Hoping to launch a price war to kindle its sagging fortunes, Atari Corp. is expected to announce today it will cut the price of its 800XL computer from $179 to roughly $100.
The move is designed to position Atari for the high-volume Christmas selling season and pits Atari Chairman Jack Tramiel squarely against Commodore International Ltd., the company he helped found and run until he left early this year.
Commodore, manufacturer of the popular Commodore 64 computer, is the billion-dollar-a-year leader in the home computer market. The Commodore 64 currently sells for roughly $200.
Commodore has no plans to respond to the Atari price cut. "Commodore does not intend to do anything with its current prices," said Steven Greenberg, a Commodore spokesman.
"There's no question that this the Atari 800XL at roughly $100 will be a more appealing impulse buy," said Tim Bajarin, a research analyst with Creative Strategies, a California-based industry analysis firm. He asserted that the price cut will eat significantly into Commodore's Christmas sales.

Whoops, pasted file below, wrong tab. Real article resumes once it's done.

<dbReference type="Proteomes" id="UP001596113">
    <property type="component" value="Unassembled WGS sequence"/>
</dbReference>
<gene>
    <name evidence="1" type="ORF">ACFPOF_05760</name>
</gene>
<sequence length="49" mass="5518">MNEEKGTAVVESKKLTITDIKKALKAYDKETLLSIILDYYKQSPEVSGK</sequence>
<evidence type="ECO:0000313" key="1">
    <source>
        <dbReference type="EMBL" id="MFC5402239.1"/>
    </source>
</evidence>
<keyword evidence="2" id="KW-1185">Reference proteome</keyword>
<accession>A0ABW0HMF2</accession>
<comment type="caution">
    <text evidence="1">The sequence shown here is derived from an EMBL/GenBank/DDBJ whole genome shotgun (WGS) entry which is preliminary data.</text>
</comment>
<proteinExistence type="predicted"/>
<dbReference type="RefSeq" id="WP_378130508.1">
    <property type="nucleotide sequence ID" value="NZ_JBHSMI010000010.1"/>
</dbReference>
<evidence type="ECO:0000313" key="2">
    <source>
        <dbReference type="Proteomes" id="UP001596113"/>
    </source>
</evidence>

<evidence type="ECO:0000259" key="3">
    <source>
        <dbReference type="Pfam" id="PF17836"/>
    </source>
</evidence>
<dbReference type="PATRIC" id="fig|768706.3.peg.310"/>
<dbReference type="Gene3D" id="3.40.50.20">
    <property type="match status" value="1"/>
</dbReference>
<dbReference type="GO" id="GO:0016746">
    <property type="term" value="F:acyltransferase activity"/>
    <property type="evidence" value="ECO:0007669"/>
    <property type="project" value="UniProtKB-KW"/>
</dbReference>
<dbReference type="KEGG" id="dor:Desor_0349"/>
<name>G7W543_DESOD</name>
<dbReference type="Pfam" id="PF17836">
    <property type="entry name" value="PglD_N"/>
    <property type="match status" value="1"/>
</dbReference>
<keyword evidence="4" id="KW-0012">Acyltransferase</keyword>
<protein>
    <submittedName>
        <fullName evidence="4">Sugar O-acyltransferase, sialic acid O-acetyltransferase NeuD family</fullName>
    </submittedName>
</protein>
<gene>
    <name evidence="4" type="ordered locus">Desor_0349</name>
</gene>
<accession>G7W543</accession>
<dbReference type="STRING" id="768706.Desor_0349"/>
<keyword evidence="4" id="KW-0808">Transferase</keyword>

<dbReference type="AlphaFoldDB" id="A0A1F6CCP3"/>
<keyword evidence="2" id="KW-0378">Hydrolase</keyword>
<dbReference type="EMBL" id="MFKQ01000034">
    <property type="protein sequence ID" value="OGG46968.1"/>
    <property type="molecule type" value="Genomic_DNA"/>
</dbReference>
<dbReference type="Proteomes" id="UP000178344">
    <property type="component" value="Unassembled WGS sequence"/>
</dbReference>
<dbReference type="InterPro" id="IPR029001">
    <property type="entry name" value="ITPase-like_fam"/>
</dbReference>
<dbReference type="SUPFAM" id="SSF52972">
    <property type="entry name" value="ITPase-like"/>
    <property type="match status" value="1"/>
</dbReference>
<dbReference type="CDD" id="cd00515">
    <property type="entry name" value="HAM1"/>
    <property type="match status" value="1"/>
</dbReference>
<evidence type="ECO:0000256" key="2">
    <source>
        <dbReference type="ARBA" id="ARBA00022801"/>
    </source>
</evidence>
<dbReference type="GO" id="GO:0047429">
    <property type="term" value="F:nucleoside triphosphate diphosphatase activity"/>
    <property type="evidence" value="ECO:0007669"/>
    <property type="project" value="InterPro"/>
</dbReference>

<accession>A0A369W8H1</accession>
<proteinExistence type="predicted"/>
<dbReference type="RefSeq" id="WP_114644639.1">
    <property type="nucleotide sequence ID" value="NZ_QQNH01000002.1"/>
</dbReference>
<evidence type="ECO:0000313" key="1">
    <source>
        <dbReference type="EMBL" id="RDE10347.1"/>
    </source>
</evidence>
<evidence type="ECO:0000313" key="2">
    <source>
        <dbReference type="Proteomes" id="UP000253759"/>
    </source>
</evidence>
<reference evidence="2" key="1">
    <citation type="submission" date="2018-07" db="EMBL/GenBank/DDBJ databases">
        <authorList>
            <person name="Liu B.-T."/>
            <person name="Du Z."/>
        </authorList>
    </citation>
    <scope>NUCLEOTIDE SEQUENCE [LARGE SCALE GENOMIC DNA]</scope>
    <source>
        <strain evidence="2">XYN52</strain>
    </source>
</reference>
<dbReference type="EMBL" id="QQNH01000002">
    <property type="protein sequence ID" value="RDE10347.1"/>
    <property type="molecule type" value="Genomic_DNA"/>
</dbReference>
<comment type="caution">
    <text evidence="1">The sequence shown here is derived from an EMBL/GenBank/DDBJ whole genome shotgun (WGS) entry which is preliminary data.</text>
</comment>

A key question, however, is how many computers Atari can put into the stores for the Christmas selling season. The company has an estimated 300,000 to 500,000 machines in inventory. Potentially, that represents as much as one-third of the projected home computer sales for this Christmas season.
Tramiel purchased Atari from Warner Communications Inc. this July for more than $250 million in notes. Atari, which once had been the most profitable of Warner's companies with more than $2 billion in annual sales in 1982, had lost more than $750 million since the collapse of the video-games market at the end of 1982. Many analysts said that Warner simply "got rid of" Atari by selling it to Tramiel.
Tramiel, who has a reputation as a cost-cutter and aggressive marketer, cut the price of the Atari 800XL computer from $239 to $179 immediately after taking over the company. He is believed to have several home computers under development but does not expect to put them into the market this year.
There is concern over whether Atari will continue to manufacture the computer or whether Tramiel is liquidating his inventory. Atari officials were unavailable for comment.